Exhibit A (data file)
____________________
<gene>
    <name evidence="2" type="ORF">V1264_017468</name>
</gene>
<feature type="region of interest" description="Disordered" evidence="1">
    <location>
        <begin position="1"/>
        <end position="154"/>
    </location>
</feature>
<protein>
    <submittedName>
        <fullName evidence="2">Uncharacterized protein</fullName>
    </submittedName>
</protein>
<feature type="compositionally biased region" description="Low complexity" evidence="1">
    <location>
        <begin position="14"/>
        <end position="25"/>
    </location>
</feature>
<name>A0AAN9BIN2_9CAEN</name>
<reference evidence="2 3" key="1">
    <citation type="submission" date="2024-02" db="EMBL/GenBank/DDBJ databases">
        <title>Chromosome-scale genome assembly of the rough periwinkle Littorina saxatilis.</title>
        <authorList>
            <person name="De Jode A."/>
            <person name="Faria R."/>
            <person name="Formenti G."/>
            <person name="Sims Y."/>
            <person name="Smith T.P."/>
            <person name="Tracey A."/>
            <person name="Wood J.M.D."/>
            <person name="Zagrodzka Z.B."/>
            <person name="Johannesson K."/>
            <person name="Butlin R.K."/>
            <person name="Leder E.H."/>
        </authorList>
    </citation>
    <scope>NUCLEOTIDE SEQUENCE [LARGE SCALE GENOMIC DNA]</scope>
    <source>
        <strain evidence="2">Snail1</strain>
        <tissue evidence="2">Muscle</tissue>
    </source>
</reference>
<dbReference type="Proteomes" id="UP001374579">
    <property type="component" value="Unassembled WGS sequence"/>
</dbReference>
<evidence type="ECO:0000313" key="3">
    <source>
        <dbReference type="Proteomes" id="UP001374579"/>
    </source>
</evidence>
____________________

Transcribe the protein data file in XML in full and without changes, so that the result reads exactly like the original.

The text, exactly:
<gene>
    <name evidence="2" type="ORF">V1264_017468</name>
</gene>
<feature type="region of interest" description="Disordered" evidence="1">
    <location>
        <begin position="1"/>
        <end position="154"/>
    </location>
</feature>
<protein>
    <submittedName>
        <fullName evidence="2">Uncharacterized protein</fullName>
    </submittedName>
</protein>
<feature type="compositionally biased region" description="Low complexity" evidence="1">
    <location>
        <begin position="14"/>
        <end position="25"/>
    </location>
</feature>
<name>A0AAN9BIN2_9CAEN</name>
<reference evidence="2 3" key="1">
    <citation type="submission" date="2024-02" db="EMBL/GenBank/DDBJ databases">
        <title>Chromosome-scale genome assembly of the rough periwinkle Littorina saxatilis.</title>
        <authorList>
            <person name="De Jode A."/>
            <person name="Faria R."/>
            <person name="Formenti G."/>
            <person name="Sims Y."/>
            <person name="Smith T.P."/>
            <person name="Tracey A."/>
            <person name="Wood J.M.D."/>
            <person name="Zagrodzka Z.B."/>
            <person name="Johannesson K."/>
            <person name="Butlin R.K."/>
            <person name="Leder E.H."/>
        </authorList>
    </citation>
    <scope>NUCLEOTIDE SEQUENCE [LARGE SCALE GENOMIC DNA]</scope>
    <source>
        <strain evidence="2">Snail1</strain>
        <tissue evidence="2">Muscle</tissue>
    </source>
</reference>
<dbReference type="Proteomes" id="UP001374579">
    <property type="component" value="Unassembled WGS sequence"/>
</dbReference>
<evidence type="ECO:0000313" key="3">
    <source>
        <dbReference type="Proteomes" id="UP001374579"/>
    </source>
</evidence>